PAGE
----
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White River sweeps awards at annual state FFA convention

It was a sweep for White River High at the annual FFA state convention May 13-18 at Washington State University in Pullman, Wash. White River FFA adviser Amy Miller was named the District 2 Outstanding Agriculture Teacher of the Year and White River High Principal Mike Hagadone was chosen Outstanding Administrator of the Year. The WRHS FFA chapter received the Outstanding Agricultural Program of the Year award and chapter member Victoria Marsh landed a coveted spot as a state officer for the 2009-10 school year.

In addition, the chapter racked up a pile of team and individual honors.

The school’s Issues Team, with its biosolids presentation, placed third. White River’s Sales Team and Rituals Team both took seventh. The chapter also placed seventh and ninth in the Best Informed Greenhorn competition.

In individual competition, Marsh finished second in Extemporaneous Speaking and fellow Hornet Mike Burley was third.

Marsh was third in Job Interview, while teammate Amanda Alvord was fourth and Kelsey Smith was sixth.

Sami Nourse was 10th as an individual in Sales.

But the biggest honor of the convention went to Marsh, who landed the position of state secretary.

According to WRHS teacher Todd Miller, the last time White River had a state officer was in the 1980s.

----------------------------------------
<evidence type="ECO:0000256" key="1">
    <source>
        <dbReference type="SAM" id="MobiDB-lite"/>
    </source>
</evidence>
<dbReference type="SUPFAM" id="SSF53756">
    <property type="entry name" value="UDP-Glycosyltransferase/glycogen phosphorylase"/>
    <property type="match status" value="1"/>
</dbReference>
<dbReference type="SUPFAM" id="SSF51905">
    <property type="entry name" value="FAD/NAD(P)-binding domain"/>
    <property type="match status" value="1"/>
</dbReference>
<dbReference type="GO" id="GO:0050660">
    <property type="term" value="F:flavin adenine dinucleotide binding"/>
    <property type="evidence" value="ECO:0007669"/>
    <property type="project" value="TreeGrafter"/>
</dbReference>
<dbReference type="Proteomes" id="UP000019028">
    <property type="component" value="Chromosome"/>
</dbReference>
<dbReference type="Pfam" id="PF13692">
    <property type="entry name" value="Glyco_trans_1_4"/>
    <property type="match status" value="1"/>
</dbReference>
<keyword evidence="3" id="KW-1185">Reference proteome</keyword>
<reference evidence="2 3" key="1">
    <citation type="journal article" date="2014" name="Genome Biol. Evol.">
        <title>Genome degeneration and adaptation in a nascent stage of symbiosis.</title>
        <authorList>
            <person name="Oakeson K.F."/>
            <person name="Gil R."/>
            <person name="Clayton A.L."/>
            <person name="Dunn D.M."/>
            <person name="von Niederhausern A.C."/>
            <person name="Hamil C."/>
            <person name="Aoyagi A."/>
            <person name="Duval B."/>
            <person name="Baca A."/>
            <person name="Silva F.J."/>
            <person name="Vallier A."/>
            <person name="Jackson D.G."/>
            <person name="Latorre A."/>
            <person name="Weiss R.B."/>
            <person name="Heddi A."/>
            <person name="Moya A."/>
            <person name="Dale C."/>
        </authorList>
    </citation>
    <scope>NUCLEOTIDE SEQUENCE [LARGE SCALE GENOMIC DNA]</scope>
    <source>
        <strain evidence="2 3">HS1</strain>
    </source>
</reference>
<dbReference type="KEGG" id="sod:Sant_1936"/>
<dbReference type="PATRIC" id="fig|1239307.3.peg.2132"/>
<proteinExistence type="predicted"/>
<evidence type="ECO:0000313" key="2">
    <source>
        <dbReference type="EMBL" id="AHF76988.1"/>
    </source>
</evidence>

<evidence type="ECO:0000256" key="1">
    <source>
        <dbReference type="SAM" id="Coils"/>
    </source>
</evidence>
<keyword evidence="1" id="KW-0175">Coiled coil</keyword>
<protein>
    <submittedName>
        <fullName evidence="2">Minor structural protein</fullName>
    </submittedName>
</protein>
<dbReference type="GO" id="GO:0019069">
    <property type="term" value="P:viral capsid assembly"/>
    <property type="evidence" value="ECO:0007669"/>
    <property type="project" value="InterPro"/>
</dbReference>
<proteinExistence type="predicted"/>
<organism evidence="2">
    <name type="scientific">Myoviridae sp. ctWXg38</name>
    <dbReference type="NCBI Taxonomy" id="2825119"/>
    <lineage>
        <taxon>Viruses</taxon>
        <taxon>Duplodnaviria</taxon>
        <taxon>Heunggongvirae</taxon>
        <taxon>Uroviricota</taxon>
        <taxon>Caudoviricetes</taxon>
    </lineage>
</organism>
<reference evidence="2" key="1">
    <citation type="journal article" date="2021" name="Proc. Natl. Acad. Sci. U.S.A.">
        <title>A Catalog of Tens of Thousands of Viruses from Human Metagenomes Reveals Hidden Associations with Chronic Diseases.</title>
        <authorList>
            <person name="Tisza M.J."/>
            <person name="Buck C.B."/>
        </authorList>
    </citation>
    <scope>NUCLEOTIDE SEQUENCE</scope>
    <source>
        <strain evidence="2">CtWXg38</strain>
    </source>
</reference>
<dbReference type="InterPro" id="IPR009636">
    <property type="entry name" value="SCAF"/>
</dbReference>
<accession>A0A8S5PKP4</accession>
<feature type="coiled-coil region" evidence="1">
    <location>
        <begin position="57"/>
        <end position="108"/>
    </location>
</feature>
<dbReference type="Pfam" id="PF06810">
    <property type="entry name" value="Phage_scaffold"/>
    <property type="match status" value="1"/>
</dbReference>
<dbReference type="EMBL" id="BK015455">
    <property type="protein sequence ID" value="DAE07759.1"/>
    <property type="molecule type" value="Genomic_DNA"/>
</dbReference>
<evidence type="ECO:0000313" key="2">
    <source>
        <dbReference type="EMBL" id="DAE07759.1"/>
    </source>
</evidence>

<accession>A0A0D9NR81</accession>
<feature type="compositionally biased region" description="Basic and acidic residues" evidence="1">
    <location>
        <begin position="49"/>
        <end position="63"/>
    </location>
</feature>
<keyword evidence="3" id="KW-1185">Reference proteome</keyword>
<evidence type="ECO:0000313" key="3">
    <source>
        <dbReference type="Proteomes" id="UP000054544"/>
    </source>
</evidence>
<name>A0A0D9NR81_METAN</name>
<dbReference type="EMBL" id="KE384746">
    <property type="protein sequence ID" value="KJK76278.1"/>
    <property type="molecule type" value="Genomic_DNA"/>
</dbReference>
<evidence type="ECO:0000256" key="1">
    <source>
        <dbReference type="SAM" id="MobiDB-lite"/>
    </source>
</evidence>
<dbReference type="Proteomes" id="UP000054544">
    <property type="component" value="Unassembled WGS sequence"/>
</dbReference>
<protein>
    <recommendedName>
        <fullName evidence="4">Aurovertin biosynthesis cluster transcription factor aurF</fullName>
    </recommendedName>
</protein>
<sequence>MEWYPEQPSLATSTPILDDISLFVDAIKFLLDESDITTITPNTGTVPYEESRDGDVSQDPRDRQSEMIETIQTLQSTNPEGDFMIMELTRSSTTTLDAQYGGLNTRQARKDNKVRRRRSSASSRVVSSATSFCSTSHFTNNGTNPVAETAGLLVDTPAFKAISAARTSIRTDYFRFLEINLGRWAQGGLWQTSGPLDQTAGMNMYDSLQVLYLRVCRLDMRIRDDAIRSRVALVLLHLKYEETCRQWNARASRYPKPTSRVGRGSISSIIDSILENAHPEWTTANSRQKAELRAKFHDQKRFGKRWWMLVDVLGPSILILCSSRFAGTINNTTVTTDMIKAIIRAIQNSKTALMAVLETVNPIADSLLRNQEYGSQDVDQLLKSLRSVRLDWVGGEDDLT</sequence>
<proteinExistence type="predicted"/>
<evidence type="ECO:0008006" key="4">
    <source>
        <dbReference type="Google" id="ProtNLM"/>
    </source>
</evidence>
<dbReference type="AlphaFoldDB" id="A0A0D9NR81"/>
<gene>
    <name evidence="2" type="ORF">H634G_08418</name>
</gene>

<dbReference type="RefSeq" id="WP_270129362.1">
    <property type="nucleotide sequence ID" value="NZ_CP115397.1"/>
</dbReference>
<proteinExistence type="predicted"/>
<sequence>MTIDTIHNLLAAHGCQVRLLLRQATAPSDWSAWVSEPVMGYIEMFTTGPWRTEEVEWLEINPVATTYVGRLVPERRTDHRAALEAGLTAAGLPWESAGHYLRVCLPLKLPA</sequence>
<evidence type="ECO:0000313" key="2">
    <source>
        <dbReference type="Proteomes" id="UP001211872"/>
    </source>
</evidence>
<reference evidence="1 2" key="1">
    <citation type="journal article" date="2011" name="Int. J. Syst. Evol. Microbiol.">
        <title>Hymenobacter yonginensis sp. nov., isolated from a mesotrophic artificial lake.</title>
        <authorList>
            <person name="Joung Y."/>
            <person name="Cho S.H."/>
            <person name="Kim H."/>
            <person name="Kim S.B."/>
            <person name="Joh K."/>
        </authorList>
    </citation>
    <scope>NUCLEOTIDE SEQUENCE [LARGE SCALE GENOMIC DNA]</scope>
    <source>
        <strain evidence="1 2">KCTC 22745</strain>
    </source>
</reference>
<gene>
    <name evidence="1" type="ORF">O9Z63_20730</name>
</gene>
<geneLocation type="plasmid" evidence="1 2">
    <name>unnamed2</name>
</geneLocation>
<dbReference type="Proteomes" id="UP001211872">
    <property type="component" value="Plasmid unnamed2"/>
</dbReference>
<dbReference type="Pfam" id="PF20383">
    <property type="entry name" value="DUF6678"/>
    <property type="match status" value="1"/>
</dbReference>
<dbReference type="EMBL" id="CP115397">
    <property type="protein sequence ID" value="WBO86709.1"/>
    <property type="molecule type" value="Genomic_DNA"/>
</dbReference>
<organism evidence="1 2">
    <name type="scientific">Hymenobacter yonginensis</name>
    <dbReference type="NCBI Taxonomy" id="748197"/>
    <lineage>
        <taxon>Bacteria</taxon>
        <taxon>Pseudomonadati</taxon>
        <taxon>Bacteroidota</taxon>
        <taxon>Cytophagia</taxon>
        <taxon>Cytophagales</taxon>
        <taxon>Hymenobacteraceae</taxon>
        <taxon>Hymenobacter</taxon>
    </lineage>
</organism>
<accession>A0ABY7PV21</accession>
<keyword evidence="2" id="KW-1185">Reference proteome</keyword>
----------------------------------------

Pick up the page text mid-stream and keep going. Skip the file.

Marsh was one of six chosen to oversee more than 8,000 FFA members in 231 chapters across the state. Her duties will take her across the state and the nation.

Although Marsh has always wanted to be elected to a state office, the decision to run was not easy.

State officer duties and travel are so demanding, like a full-time job, Miller said, Marsh will have to take one year off.

Also at stake were a number of scholarships Marsh has earned, including a Washington Award for Vocational Excellence (WAVE), which provides college tuition. With some research, the senior learned she could defer her scholarships and her entry to WSU.

In the end, she said, it was the many people she’s met through the program and the impact they’ve had on her life that made up her mind, and the thought that as a state officer she can give back to the program.

“If I can use my life for one year to influence them (others in FFA), there’s no reason why I shouldn’t do it,” Marsh said. “I’ve wanted this for about four years.”

As part of the election process, Marsh turned in a 12-page application and also had to earn her state degree, which involves putting time and money into the agricultural education program through leadership and projects.

She was among 22 students from across the state to run for the six positions. At the convention, through a written exam and interview process, those 22 were whittled down to 10 who gave a three-minute speech before the 3,000 delegates who voted on the officers.

“It’s a pretty extensive process,” Marsh said.

Hagadone and Amy Miller are now in the running to represent the state at the national convention.

On another note, the FFA’s annual spaghetti feed fundraiser and auction raised approximately $7,000 for the program.

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